The families are not alone in their frustration at the government’s approach. 

The head of the IDF’s Missing and Captive Soldiers division, Nitzan Alon, reportedly told officers who liaise with the families that “with this government lineup, there won’t be a deal”. 

file-israeli-prime-minister-benjamin-netanyahu-center-wears-a-protective-vest-and-helmet-as-he-receives-a-security-briefing-with-commanders-and-soldiers-in-the-northern-gaza-strip-on-monday-dec Netanyahu (centre) visiting IDF troops in northern Gaza in December. Alamy Stock Photo Alamy Stock Photo

Who else is protesting and why? 

Prior to the attack in October and the retaliatory campaign that followed, Netanyahu already had plenty of critics in Israel. Some of those grievances were put to the side due to the war but the divisions have re-emerged as the conflict has raged on. 

He remains at the centre of a corruption trial that began in 2020 and has been delayed at different times due to Covid-19 and the current conflict. If convicted, he could be forced to vacate the premiership. Netanyahu denies any wrongdoing. 

On top of the corruption allegations, Netanyahu’s government faced enormous protests over attempts to reform the country’s judiciary. Many have seen these reforms as an attempt to hamstring the courts in order to give himself more power and get himself off the hook in the corruption trial. Netanyahu rejects these characterisations. 

The first phase of the controversial legislation passed in July last year. It removed the power of the courts, including the Supreme Court, to strike down government decisions.

How has Netanyahu responded? 

Netanyahu has dismissed calls for his resignation and said that holding an election while the conflict is ongoing would only divide Israelis. He has also called demands for a ceasefire with Hamas “delusional”. 

“The last thing we need right now are elections and dealing with elections, since it will immediately divide us,” he said in response to protests in February. “We need unity right now.”

israel-22nd-mar-2024-secretary-antony-j-blinken-meets-with-benny-gantz-in-tel-aviv-israel-march-22-2024-photo-by-chuck-kennedystate-department-via-credit-sipa-usalamy-live-news Benny Gantz (right) meeting with US Secretary of State Antony Blinken in March. Alamy Stock Photo Alamy Stock Photo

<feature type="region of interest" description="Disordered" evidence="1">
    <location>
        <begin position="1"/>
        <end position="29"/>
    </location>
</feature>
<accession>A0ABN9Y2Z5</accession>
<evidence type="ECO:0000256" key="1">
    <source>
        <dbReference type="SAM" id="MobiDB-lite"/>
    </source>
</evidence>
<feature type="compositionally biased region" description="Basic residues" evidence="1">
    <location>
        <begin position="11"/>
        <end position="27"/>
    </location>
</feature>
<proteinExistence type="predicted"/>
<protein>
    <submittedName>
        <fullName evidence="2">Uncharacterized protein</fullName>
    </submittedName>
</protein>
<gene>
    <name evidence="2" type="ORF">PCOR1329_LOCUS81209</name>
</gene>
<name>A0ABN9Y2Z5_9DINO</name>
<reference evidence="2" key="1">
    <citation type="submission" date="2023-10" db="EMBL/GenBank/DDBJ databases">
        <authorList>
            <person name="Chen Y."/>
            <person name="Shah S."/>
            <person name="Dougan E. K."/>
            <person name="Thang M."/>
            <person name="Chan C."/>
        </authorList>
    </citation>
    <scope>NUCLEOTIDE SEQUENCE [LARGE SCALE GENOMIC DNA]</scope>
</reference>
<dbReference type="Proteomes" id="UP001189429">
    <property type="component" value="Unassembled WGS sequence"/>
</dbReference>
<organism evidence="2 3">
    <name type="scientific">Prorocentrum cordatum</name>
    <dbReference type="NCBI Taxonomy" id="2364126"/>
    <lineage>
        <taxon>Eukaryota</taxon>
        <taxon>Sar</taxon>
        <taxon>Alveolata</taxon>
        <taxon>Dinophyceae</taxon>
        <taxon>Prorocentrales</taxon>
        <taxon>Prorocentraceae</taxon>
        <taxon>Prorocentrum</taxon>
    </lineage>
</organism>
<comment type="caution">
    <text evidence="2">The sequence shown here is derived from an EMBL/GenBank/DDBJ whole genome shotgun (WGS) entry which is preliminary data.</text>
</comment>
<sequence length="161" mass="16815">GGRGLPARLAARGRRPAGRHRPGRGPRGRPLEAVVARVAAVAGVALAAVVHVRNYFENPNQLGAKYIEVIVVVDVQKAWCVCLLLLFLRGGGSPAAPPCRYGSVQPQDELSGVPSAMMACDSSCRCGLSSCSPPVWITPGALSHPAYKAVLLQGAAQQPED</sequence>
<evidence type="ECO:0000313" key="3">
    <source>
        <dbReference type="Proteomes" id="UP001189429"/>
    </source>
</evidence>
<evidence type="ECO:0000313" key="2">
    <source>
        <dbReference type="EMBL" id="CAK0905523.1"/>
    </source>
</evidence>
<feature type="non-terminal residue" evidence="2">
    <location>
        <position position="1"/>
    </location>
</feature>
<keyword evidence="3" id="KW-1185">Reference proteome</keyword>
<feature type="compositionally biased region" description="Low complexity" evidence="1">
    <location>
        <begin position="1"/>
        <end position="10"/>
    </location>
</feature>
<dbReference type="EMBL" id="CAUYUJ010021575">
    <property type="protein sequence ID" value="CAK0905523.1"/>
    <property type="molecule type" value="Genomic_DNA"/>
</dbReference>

What’s the significance of these protests? 

Recent polling shows that Netanyahu’s Likud party would lose out marginally to Benny Gantz’s National Unity Party if elections were held tomorrow, but Netanyahu is slightly more popular than Gantz. Likud had been trailing in the polls but received a bump following the start of the assault on Rafah. 

Recently, Gantz – a former IDF general and member of the War Cabinet – threatened to resign over Netanyahu’s lack of a post-war plan. Gantz’s party this week submitted a bill to dissolve the Knesset and prompt new elections, joining another War Cabinet member, Gadi Eisenkot, who said Netanyahu was “pushing false delusions” about a military victory. 

As the political pressure mounts at home, Netanyahu is also facing challenges from abroad.

International Criminal Court prosecutor Karim Khan has requested arrest warrants for Netanyahu and his defence minister Yoav Gallant, along with three Hamas leaders.  

Politicians in the EU and the US have singled out Netanyahu, rather than Israel, for criticism in recent months. US senator Chuck Schumer, a staunch Israel supporter, called him “an obstacle to peace” in March.

Ultimately though, Netanyahu will be concerned with the opinion of just one Western leader: Joe Biden.